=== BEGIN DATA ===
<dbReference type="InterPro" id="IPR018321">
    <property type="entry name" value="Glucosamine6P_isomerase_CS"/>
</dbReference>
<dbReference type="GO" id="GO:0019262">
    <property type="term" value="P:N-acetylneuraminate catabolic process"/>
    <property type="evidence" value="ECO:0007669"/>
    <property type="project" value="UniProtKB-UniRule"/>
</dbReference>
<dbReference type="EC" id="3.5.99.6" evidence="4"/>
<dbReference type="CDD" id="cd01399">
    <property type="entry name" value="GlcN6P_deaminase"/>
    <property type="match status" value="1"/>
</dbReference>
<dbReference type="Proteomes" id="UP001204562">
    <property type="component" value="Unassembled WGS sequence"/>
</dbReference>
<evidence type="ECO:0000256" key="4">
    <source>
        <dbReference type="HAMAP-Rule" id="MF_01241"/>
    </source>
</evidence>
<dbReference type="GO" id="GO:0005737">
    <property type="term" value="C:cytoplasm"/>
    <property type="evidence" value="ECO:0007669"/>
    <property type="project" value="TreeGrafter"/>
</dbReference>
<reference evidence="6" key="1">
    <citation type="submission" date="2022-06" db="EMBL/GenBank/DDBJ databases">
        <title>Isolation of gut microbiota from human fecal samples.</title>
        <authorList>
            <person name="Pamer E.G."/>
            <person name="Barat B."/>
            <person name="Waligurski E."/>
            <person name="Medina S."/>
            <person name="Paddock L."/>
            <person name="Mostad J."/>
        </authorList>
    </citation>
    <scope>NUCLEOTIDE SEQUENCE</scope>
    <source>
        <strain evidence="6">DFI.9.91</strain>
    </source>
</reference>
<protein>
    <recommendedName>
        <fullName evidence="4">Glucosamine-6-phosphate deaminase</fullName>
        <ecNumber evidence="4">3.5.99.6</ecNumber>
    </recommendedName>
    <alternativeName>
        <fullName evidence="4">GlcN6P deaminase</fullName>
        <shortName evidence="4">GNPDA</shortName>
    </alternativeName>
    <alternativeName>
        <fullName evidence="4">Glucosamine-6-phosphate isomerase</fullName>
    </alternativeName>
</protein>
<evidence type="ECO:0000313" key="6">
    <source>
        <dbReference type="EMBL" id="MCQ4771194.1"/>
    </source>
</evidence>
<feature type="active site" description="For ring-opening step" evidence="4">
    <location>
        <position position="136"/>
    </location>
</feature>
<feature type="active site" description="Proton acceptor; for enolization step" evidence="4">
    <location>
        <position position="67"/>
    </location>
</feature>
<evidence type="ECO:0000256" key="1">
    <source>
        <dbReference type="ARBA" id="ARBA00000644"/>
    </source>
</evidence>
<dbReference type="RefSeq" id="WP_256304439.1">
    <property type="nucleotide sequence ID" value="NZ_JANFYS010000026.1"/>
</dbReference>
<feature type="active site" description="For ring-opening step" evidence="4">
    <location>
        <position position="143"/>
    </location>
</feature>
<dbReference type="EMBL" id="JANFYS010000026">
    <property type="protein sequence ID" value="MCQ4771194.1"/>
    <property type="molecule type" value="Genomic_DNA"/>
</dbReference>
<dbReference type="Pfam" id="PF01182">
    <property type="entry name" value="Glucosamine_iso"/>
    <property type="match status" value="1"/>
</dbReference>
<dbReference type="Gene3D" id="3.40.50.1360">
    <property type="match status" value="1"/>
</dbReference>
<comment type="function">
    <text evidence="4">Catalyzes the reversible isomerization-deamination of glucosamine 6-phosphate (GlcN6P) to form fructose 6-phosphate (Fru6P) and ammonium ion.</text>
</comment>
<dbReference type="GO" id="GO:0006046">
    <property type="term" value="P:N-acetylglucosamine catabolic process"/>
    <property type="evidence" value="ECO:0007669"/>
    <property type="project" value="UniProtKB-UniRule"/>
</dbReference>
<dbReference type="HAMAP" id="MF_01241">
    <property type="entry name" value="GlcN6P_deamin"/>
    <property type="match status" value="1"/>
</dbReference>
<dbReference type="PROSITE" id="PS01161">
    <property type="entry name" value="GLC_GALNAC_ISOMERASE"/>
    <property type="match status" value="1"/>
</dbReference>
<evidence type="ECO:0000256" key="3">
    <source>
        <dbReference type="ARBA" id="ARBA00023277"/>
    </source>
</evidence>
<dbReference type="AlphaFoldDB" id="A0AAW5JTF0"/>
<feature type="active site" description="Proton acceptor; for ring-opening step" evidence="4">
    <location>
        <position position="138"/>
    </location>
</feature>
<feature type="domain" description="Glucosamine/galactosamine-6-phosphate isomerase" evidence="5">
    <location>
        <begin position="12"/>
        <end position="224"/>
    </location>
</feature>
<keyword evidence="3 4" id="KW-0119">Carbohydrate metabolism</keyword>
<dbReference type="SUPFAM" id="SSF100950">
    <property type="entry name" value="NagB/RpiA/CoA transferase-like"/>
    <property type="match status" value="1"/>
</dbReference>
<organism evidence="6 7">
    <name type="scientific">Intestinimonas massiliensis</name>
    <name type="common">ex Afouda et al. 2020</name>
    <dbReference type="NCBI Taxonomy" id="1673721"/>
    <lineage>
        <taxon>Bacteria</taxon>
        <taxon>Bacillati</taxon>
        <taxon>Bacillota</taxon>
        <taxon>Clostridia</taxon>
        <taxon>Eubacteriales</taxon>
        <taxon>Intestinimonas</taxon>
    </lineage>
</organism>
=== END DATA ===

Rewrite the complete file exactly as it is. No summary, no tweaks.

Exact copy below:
<dbReference type="InterPro" id="IPR018321">
    <property type="entry name" value="Glucosamine6P_isomerase_CS"/>
</dbReference>
<dbReference type="GO" id="GO:0019262">
    <property type="term" value="P:N-acetylneuraminate catabolic process"/>
    <property type="evidence" value="ECO:0007669"/>
    <property type="project" value="UniProtKB-UniRule"/>
</dbReference>
<dbReference type="EC" id="3.5.99.6" evidence="4"/>
<dbReference type="CDD" id="cd01399">
    <property type="entry name" value="GlcN6P_deaminase"/>
    <property type="match status" value="1"/>
</dbReference>
<dbReference type="Proteomes" id="UP001204562">
    <property type="component" value="Unassembled WGS sequence"/>
</dbReference>
<evidence type="ECO:0000256" key="4">
    <source>
        <dbReference type="HAMAP-Rule" id="MF_01241"/>
    </source>
</evidence>
<dbReference type="GO" id="GO:0005737">
    <property type="term" value="C:cytoplasm"/>
    <property type="evidence" value="ECO:0007669"/>
    <property type="project" value="TreeGrafter"/>
</dbReference>
<reference evidence="6" key="1">
    <citation type="submission" date="2022-06" db="EMBL/GenBank/DDBJ databases">
        <title>Isolation of gut microbiota from human fecal samples.</title>
        <authorList>
            <person name="Pamer E.G."/>
            <person name="Barat B."/>
            <person name="Waligurski E."/>
            <person name="Medina S."/>
            <person name="Paddock L."/>
            <person name="Mostad J."/>
        </authorList>
    </citation>
    <scope>NUCLEOTIDE SEQUENCE</scope>
    <source>
        <strain evidence="6">DFI.9.91</strain>
    </source>
</reference>
<protein>
    <recommendedName>
        <fullName evidence="4">Glucosamine-6-phosphate deaminase</fullName>
        <ecNumber evidence="4">3.5.99.6</ecNumber>
    </recommendedName>
    <alternativeName>
        <fullName evidence="4">GlcN6P deaminase</fullName>
        <shortName evidence="4">GNPDA</shortName>
    </alternativeName>
    <alternativeName>
        <fullName evidence="4">Glucosamine-6-phosphate isomerase</fullName>
    </alternativeName>
</protein>
<evidence type="ECO:0000313" key="6">
    <source>
        <dbReference type="EMBL" id="MCQ4771194.1"/>
    </source>
</evidence>
<feature type="active site" description="For ring-opening step" evidence="4">
    <location>
        <position position="136"/>
    </location>
</feature>
<feature type="active site" description="Proton acceptor; for enolization step" evidence="4">
    <location>
        <position position="67"/>
    </location>
</feature>
<evidence type="ECO:0000256" key="1">
    <source>
        <dbReference type="ARBA" id="ARBA00000644"/>
    </source>
</evidence>
<dbReference type="RefSeq" id="WP_256304439.1">
    <property type="nucleotide sequence ID" value="NZ_JANFYS010000026.1"/>
</dbReference>
<feature type="active site" description="For ring-opening step" evidence="4">
    <location>
        <position position="143"/>
    </location>
</feature>
<dbReference type="EMBL" id="JANFYS010000026">
    <property type="protein sequence ID" value="MCQ4771194.1"/>
    <property type="molecule type" value="Genomic_DNA"/>
</dbReference>
<dbReference type="Pfam" id="PF01182">
    <property type="entry name" value="Glucosamine_iso"/>
    <property type="match status" value="1"/>
</dbReference>
<dbReference type="Gene3D" id="3.40.50.1360">
    <property type="match status" value="1"/>
</dbReference>
<comment type="function">
    <text evidence="4">Catalyzes the reversible isomerization-deamination of glucosamine 6-phosphate (GlcN6P) to form fructose 6-phosphate (Fru6P) and ammonium ion.</text>
</comment>
<dbReference type="GO" id="GO:0006046">
    <property type="term" value="P:N-acetylglucosamine catabolic process"/>
    <property type="evidence" value="ECO:0007669"/>
    <property type="project" value="UniProtKB-UniRule"/>
</dbReference>
<dbReference type="HAMAP" id="MF_01241">
    <property type="entry name" value="GlcN6P_deamin"/>
    <property type="match status" value="1"/>
</dbReference>
<dbReference type="PROSITE" id="PS01161">
    <property type="entry name" value="GLC_GALNAC_ISOMERASE"/>
    <property type="match status" value="1"/>
</dbReference>
<evidence type="ECO:0000256" key="3">
    <source>
        <dbReference type="ARBA" id="ARBA00023277"/>
    </source>
</evidence>
<dbReference type="AlphaFoldDB" id="A0AAW5JTF0"/>
<feature type="active site" description="Proton acceptor; for ring-opening step" evidence="4">
    <location>
        <position position="138"/>
    </location>
</feature>
<feature type="domain" description="Glucosamine/galactosamine-6-phosphate isomerase" evidence="5">
    <location>
        <begin position="12"/>
        <end position="224"/>
    </location>
</feature>
<keyword evidence="3 4" id="KW-0119">Carbohydrate metabolism</keyword>
<dbReference type="SUPFAM" id="SSF100950">
    <property type="entry name" value="NagB/RpiA/CoA transferase-like"/>
    <property type="match status" value="1"/>
</dbReference>
<organism evidence="6 7">
    <name type="scientific">Intestinimonas massiliensis</name>
    <name type="common">ex Afouda et al. 2020</name>
    <dbReference type="NCBI Taxonomy" id="1673721"/>
    <lineage>
        <taxon>Bacteria</taxon>
        <taxon>Bacillati</taxon>
        <taxon>Bacillota</taxon>
        <taxon>Clostridia</taxon>
        <taxon>Eubacteriales</taxon>
        <taxon>Intestinimonas</taxon>
    </lineage>
</organism>